by Satinder Haer
Rent prices in the U.S. hit all-time highs this year, putting extra pressure on renters’ finances and causing them to forgo other expenses to afford their housing. Rents remained high throughout the housing market bubble, crash and recovery, but prices continue to climb – creating true affordability concerns for many renters.
Before the burst of the housing bubble in 2007, renters spent roughly 24 percent of their monthly income on housing while homeowners spent just 21.3 percent of their income on their mortgages. While renters were spending more each month than homeowners before the recession, the difference between the two was not as dramatic as it is today. In 2015, renters typically spend 30 percent of their monthly income on housing, with renters in extremely popular areas such as San Francisco and Los Angeles spend more than 45 percent. Meanwhile, homeowners nationwide are spending even less of their income on their mortgages than they did before the market bubble – just 15 percent. With wages remaining stagnant, renters must cut budgeting in other areas to afford housing.
Dental care tops the list of services that renters skip to make their rent payments. Among households spending 30 percent or more of their income on rent, 40 percent skipped dental care in the last 12 months. Renters avoid preventive dental care such as check-ups and routine cleanings because the services just don’t make their budget cuts. Unfortunately for these folks, preventive care helps avoid more serious and much more costly dental problems down the road.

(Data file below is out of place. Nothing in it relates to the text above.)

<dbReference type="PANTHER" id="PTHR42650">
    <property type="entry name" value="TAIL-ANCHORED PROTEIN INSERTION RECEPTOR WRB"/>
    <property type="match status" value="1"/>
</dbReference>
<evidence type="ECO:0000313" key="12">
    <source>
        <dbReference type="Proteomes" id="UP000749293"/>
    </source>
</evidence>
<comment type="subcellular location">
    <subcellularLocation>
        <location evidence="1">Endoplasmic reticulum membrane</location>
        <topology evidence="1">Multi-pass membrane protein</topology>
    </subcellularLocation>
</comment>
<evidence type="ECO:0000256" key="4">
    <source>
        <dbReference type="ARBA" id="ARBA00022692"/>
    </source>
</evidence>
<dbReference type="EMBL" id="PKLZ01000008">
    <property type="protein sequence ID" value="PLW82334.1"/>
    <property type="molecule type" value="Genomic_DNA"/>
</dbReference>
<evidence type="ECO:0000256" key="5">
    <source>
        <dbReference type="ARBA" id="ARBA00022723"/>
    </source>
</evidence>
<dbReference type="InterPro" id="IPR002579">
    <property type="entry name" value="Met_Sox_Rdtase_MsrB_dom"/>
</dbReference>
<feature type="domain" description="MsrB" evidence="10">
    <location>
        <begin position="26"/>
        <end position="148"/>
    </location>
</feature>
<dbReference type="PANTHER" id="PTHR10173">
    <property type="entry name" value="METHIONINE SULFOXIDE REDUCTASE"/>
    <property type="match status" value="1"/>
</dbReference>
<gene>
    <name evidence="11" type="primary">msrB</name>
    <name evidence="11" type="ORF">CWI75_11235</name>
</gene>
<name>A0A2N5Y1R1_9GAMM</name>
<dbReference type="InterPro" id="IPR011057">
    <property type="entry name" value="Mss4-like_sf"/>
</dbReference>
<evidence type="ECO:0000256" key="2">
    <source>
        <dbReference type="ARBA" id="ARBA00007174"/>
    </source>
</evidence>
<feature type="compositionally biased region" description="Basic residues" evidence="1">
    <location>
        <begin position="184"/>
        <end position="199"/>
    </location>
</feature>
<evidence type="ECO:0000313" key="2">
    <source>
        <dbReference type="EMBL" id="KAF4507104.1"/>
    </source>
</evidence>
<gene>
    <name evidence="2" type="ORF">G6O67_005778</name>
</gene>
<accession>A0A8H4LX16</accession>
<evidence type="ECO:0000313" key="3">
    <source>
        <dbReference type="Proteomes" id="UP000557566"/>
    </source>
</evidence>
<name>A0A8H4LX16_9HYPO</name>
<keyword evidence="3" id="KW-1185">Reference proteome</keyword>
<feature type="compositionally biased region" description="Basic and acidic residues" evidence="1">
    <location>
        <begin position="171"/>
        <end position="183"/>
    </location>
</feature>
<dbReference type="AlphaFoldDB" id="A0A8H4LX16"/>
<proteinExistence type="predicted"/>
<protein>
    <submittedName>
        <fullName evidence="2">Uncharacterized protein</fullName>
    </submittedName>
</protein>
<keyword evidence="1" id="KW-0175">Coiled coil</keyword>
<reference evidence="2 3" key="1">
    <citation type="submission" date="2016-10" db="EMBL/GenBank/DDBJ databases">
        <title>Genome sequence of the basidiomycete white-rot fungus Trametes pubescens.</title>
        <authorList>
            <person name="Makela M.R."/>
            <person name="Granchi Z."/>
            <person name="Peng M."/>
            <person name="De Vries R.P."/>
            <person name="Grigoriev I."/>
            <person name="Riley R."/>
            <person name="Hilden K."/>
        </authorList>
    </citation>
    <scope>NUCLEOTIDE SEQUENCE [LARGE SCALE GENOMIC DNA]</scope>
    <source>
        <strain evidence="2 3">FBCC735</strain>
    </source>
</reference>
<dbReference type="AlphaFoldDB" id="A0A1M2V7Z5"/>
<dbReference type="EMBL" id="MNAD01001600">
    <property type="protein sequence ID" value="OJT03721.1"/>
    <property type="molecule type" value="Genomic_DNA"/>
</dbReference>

The high cost of dental care might be a contributing factor behind renters passing on it more often than other services. The typical cost of preventive dental care is around $300 for routine cleanings. Costs climb for specialized procedures, especially services required after long periods without cleanings. Dental insurance can help absorb the cost of procedures but not all individuals are covered by their employers or able to afford private plans. With steep dental care prices, individuals on tight budgets might not be compelled to seek out care until absolutely necessary. In the meantime, they might be developing cavities or gum diseases, that left untreated can lead to serious systemic issues down the road.
Dentists that provide frequent, low-cost cleanings and X-rays could incentivize renters to pursue their preventive care options. Prevention is less costly and healthier than treating full-fledged dental problems. While lower-priced preventive dental services won’t curb the overall rental crisis, dentists can help their patients’ oral health and in turn lessen the total effects on renters.
Dentists who curb some of their patients’ behavior of avoiding oral hygiene with a price model that rewards continual care can help produce healthier patients.